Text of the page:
An Infant-Prodigy in the Cornell University

An Infant-Prodigy in the Cornell University

An Infant-Prodigy in the Cornell University

His name is Jeremy Shuler. He is a freshman at Cornell University. The particular feature about him is his age. He is said to be the youngest student ever in the university.

Jeremy is just 12 years old, but he is doing well even in comparison with his mates: he is considered one of the most prominent in the University’s student community.

Born into the family of engineers Andy and Harrey Shuler, the boy began to show his unique abilities unprecedentedly yearly. At his three months, he got interested in numbers and letters and when he was 15 months old, he already knew the alphabet. The news was shared among lots of student sources and websites such as DarwinEssay.Net which is one the most popular blog among students.

Jeremy Shuler with his parents Andy and Harrey

The next stages in the wonder child’s development were no less rapid and impressing. At 21 months he could read both in English and Korean, which is the native tongue of his mother Harrey, who postponed her scientific carrier in aerospace engineering in order to home-school her unusual son.

In the meantime, he was very busy exploring things around him and inventing.

When at the age of five Jeremy read “The Lord of the Rings” and “Journey Through Genius: The Great Theorems of Mathematics”, the parents reasonably decided not to enroll the inborn miracle in kindergarten. For sure, it made no sense at all.

It was at that moment when Jeremy’s mother started a home schooling for him.

There was a worry about Jeremy’s certain isolation from kids of his age. Naturally, it was a bit difficult for someone engulfed in thinking about complex matters to be social with children running about and screaming on the playground.

Jeremy Shuler with his parents Andy and Harrey

However, when Jeremy entered a math circle and went to a math camp, the worry was evaporated. He felt quite comfortable with older guys discussing with them sophisticated mathematical matters. Moreover, even now his best friends are from math discussing groups. It appeared that Jeremy is quite social a person providing he is in a company of people with similar interests.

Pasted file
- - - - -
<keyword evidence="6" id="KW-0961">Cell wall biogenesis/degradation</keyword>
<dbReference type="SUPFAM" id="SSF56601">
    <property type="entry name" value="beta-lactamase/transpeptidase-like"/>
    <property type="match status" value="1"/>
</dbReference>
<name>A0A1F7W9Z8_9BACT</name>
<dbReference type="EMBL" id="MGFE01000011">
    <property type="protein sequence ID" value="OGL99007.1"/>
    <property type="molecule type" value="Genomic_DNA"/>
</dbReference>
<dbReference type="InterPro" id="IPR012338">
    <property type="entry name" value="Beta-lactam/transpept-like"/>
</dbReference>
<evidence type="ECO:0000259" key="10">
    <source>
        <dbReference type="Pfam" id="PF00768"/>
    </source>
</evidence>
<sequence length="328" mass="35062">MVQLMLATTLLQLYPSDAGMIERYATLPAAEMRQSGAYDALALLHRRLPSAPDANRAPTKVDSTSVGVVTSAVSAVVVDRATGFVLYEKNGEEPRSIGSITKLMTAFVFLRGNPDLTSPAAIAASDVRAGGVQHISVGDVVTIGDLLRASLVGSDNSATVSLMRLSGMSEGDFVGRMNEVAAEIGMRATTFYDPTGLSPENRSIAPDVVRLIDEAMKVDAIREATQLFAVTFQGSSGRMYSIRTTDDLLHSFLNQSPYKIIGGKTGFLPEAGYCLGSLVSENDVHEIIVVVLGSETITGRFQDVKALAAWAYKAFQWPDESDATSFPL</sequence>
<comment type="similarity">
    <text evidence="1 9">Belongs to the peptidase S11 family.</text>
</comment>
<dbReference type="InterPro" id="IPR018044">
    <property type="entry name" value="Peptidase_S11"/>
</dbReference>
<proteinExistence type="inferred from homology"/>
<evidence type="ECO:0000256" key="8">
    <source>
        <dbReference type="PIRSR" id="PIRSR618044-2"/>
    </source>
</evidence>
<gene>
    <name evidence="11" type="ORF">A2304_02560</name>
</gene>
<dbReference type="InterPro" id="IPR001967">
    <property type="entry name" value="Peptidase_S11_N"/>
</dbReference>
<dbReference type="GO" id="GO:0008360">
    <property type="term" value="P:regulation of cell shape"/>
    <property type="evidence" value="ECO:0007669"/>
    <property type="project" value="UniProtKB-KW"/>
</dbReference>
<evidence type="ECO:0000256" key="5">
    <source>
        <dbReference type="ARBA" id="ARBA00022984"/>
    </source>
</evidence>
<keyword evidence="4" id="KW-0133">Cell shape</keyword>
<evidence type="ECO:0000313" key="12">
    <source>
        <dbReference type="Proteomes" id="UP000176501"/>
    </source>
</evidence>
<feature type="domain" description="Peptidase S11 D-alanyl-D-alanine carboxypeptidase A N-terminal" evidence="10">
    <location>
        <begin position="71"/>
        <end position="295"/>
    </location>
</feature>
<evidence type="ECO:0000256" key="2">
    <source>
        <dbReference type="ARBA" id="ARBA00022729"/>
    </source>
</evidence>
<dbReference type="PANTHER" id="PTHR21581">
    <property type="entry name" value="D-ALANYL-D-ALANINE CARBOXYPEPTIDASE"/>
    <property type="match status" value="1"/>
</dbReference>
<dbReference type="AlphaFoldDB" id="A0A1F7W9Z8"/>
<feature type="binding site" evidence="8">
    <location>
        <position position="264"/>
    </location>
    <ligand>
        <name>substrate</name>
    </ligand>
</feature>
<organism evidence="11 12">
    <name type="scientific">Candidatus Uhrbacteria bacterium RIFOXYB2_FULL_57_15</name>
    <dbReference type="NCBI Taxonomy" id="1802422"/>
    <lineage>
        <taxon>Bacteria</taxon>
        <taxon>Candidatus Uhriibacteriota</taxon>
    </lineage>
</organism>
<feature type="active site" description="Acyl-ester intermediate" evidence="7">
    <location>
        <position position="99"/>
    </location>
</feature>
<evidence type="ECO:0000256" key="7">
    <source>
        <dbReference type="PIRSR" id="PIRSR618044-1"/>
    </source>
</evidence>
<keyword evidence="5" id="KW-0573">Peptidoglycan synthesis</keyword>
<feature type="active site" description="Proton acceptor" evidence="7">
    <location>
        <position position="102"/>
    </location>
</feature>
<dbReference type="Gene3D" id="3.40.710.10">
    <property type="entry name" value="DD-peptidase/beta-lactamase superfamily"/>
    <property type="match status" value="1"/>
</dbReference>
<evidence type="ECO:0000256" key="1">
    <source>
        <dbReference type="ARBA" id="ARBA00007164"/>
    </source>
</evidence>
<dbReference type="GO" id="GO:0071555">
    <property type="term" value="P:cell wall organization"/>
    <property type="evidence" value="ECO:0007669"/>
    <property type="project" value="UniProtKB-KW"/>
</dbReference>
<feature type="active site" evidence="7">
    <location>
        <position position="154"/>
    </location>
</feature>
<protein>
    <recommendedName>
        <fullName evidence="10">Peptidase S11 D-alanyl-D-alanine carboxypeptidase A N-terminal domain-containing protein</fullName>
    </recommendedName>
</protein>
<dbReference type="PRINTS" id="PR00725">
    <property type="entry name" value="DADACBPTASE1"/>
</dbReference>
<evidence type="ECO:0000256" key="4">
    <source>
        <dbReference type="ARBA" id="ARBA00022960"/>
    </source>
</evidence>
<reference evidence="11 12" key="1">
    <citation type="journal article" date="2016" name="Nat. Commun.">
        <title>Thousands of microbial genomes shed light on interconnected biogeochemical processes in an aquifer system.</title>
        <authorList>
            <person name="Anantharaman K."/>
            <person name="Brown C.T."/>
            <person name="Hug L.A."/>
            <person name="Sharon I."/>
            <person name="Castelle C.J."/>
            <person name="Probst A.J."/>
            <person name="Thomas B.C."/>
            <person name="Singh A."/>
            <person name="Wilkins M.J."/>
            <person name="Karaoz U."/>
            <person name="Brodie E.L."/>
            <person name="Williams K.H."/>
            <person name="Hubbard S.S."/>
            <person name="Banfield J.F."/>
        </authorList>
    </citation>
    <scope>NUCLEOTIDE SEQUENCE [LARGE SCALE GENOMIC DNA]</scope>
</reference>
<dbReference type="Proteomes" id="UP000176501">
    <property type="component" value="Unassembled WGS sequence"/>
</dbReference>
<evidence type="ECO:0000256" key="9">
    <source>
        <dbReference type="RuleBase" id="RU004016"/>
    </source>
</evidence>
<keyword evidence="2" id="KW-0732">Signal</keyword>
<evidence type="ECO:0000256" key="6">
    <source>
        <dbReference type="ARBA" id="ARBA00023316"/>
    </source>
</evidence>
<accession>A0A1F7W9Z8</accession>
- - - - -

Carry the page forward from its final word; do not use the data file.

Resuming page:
At the age of 10, it became clear that the boy approached the limits of what a usual high school could give him.

Then Jeremy took the SAT and a series of subject tests. Despite all doubts, the result were excellent: 99.6 percent in the SAT and somewhere between 750 and 800 in subject tests. Intellectually he was quite fit for a higher educational level. He got a Scholar with Distinction and was accepted in collage with a requirement to stay with his parents. Another requirement was for the parents to sign a permission to allow the child to study in a college. But they did not have any doubts.

Jeremy on campus.

Now Jeremy is 12. Apparently, he is not different from other boys of his age. His favorite pastimes are not extraordinary either: he enjoys fishing, playing computer games and reading science fiction.

However, in computer games, he prefers complex and highly intellectual strategies like Civilization to shooters. And, when not on pastime, he does not attend middle school like most of his peers, but lectures in Cornel University in Ithaca.

So far, Jeremy is quite optimistic about the new and much harder educational load. He says he likes it. The classes are still easy for him, being his preferable classes the theoretic discussions.

He is getting used to the campus environment and his plans of future studies include quite a wide range of subjects from physics and mathematics to linguistics. Daring perspectives for a 12 year old boy! But aiming high won’t hurt!